- Juvenile Justice Alternative Education Program (JJAEP):
- Students may be assigned to a Juvenile Justice Alternative Education Program for serious infractions or as a result of a court decision. Juvenile Justice Alternative Education Programs aim to reduce delinquency and rehabilitate offenders while also assisting them in performing academically at grade level.
- Limited English Proficient (LEP):
- Students that have limited proficiency with the English language and do not meet the Texas Administrative Code’s English Language Proficiency Standards. Most of these students are enrolled in Bilingual Education/English as a Second Language programs.
- The Texas Education Agency considers a student as mobile if he or she has been in membership at the school for less than 83% of the school year (i.e., has missed six or more weeks). The mobility percent at the campus level is based on prior-year attendance. It is calculated by taking the number of mobile students during the school year and dividing by the number of students who were in membership at any time during that school year.
- The mobility rate shown at the district level is based on the count of mobile students identified at the campus level. The district mobility rate reflects school-to-school mobility within the same district or from outside the district.
- Operating Expenditures:
- Operating expenditures are the portion of total expenditures used for day-to-day operations. They exclude spending on school buses, building additions or repairs, and debt.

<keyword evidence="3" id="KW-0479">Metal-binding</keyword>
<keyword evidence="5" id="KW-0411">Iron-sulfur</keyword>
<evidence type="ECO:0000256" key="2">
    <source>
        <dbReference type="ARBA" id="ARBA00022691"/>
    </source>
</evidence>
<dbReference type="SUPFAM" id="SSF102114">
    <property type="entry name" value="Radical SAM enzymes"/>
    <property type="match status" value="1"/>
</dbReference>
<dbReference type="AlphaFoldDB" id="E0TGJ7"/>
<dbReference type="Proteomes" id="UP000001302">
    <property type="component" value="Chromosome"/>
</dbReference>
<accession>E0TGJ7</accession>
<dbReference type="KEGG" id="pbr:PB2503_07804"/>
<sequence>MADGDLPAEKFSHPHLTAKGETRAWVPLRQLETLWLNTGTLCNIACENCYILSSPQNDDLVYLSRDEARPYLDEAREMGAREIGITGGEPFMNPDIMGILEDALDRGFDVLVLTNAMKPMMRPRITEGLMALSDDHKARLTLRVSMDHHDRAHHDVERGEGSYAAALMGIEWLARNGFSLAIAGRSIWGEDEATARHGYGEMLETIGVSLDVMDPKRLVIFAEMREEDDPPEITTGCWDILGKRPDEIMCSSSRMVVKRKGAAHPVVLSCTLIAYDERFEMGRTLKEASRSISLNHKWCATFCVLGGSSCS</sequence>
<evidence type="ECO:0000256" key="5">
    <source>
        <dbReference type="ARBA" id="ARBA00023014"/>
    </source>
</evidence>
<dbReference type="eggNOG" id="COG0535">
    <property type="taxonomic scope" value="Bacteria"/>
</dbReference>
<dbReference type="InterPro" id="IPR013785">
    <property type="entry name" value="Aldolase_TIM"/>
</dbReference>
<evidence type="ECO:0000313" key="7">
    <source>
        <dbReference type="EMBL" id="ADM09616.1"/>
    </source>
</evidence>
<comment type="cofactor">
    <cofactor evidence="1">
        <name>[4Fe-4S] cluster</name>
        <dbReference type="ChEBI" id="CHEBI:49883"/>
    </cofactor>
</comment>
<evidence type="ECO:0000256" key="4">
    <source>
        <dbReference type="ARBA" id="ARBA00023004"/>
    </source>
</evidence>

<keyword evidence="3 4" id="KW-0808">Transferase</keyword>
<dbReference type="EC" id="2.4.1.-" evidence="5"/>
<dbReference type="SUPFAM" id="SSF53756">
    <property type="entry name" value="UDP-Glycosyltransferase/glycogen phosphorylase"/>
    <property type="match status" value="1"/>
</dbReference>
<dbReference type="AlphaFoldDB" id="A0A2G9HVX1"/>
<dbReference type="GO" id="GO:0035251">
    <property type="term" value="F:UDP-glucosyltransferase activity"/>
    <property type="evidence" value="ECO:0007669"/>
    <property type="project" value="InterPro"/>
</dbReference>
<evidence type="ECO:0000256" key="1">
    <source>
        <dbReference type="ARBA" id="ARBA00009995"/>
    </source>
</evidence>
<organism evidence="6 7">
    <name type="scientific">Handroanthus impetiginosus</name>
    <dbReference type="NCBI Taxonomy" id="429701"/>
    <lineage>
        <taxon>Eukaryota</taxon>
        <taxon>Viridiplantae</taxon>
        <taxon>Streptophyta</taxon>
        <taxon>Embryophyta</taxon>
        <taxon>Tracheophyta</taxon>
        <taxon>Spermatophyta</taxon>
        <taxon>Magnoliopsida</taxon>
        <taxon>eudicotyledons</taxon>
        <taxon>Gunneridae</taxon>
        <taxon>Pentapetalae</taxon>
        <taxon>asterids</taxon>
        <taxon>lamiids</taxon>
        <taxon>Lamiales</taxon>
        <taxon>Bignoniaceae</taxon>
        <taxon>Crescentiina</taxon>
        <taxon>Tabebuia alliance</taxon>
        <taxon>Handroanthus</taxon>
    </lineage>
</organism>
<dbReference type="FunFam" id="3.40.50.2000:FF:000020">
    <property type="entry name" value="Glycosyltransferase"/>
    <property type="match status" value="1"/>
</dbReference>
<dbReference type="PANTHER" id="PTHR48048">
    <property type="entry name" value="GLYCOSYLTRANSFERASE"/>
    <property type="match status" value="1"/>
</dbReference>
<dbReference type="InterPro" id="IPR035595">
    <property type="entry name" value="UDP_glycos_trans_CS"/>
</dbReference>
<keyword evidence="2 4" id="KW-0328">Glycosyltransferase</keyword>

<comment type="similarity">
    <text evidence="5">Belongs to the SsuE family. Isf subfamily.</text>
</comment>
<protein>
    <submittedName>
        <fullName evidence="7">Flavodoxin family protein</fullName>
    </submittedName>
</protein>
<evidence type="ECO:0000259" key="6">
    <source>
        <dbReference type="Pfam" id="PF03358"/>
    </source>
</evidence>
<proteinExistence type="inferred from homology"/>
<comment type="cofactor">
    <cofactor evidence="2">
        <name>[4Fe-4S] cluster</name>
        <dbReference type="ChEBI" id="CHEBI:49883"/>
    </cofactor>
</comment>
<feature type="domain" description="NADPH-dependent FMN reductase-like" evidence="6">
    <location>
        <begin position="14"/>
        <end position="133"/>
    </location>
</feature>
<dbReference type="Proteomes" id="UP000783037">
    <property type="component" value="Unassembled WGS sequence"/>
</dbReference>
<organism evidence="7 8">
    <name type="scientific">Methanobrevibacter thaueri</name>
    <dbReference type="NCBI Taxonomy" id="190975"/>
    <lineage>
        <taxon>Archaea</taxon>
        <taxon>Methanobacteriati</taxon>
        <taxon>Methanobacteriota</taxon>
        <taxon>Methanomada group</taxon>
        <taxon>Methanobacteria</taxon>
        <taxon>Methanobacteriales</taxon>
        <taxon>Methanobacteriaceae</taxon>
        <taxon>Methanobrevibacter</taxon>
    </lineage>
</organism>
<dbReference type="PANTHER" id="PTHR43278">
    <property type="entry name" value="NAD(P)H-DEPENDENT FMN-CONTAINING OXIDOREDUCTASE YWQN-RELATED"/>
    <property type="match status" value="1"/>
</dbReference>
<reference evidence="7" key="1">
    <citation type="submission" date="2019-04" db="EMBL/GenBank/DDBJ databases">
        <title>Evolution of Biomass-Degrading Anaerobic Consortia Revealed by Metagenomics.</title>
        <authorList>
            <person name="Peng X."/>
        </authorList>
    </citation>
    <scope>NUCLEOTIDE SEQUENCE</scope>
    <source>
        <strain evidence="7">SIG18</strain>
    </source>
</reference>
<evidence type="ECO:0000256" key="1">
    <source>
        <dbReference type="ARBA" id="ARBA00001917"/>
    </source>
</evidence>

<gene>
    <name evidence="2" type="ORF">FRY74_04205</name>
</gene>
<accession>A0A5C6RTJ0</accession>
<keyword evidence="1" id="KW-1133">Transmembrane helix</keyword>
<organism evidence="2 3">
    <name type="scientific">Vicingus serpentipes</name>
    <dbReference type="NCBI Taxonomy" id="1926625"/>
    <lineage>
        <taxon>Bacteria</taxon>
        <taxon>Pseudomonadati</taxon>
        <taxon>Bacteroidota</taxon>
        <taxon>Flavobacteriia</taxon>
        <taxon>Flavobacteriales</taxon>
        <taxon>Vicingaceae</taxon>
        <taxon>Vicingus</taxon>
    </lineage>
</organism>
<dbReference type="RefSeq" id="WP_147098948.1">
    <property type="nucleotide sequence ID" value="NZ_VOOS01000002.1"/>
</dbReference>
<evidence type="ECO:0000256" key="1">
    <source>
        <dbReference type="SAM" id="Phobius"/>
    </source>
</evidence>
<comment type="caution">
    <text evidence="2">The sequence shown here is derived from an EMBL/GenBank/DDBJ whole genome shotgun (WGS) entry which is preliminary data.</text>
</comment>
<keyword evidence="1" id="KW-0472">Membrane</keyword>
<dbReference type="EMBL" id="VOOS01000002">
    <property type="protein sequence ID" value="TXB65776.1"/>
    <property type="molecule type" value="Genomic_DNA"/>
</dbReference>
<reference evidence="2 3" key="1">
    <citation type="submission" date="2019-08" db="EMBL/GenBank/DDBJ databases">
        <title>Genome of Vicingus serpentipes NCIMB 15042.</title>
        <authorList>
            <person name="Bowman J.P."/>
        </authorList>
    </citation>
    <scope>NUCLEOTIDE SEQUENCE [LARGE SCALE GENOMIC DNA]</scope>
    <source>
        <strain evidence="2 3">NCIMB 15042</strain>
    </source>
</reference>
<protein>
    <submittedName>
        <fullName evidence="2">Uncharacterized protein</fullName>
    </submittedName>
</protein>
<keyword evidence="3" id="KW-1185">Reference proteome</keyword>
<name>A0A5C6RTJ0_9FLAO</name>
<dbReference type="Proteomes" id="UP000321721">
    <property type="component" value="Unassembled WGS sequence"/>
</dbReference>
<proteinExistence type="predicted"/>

- Payroll Costs (Spending by Object):
- Payroll expenditures divided by the number of students.
- Payroll Expenditures:
- Gross salaries, wages and benefits for all employees.
- Regional Cost Deflator:
- A regional measure of the difference in payroll costs to recruit and retain equivalent school personnel. This is based on the ACS Comparable Wage Index.
- School Type:
- A single letter identifier indicating the grade levels a school campus serves.
- B = Multilevel;
- E = Elementary
- M = Middle;
- S = Secondary
- School Year:
- Schools operate on academic-year calendars that start and end in different years. School years may be expressed in a number of ways. For example, 2014-2015, 2014-15, FY2015, and 2015 may all be used to indicate the same school year.
- In the TXSmartSchools data files we use a four-digit year to identify the school year. However, many of the data items within each school year file (like the Composite Academic Progress scores and the Adjusted Spending Per Student) are based on a three-year average of that school year's data and the prior two years.